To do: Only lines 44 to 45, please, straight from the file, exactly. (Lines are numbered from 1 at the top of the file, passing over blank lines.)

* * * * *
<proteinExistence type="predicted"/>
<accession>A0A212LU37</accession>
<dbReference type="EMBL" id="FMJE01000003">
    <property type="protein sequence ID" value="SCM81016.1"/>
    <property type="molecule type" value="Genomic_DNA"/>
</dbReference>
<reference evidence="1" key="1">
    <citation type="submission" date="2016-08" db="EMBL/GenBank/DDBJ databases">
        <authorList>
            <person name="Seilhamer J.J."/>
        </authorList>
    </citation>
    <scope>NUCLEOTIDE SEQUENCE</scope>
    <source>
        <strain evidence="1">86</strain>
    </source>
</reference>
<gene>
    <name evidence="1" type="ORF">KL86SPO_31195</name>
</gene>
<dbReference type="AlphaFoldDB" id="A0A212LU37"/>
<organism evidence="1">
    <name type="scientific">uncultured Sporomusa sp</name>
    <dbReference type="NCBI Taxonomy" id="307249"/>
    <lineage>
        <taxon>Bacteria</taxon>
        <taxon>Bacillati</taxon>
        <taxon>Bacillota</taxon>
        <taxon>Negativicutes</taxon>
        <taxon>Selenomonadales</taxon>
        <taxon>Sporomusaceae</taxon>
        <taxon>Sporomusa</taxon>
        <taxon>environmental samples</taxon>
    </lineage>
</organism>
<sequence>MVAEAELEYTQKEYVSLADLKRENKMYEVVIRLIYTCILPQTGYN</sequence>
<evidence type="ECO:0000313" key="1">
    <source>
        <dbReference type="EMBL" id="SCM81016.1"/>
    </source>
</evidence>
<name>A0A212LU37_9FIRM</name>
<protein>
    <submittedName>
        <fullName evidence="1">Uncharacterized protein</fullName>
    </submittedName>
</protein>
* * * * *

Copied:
    <submittedName>
        <fullName evidence="1">Uncharacterized protein</fullName>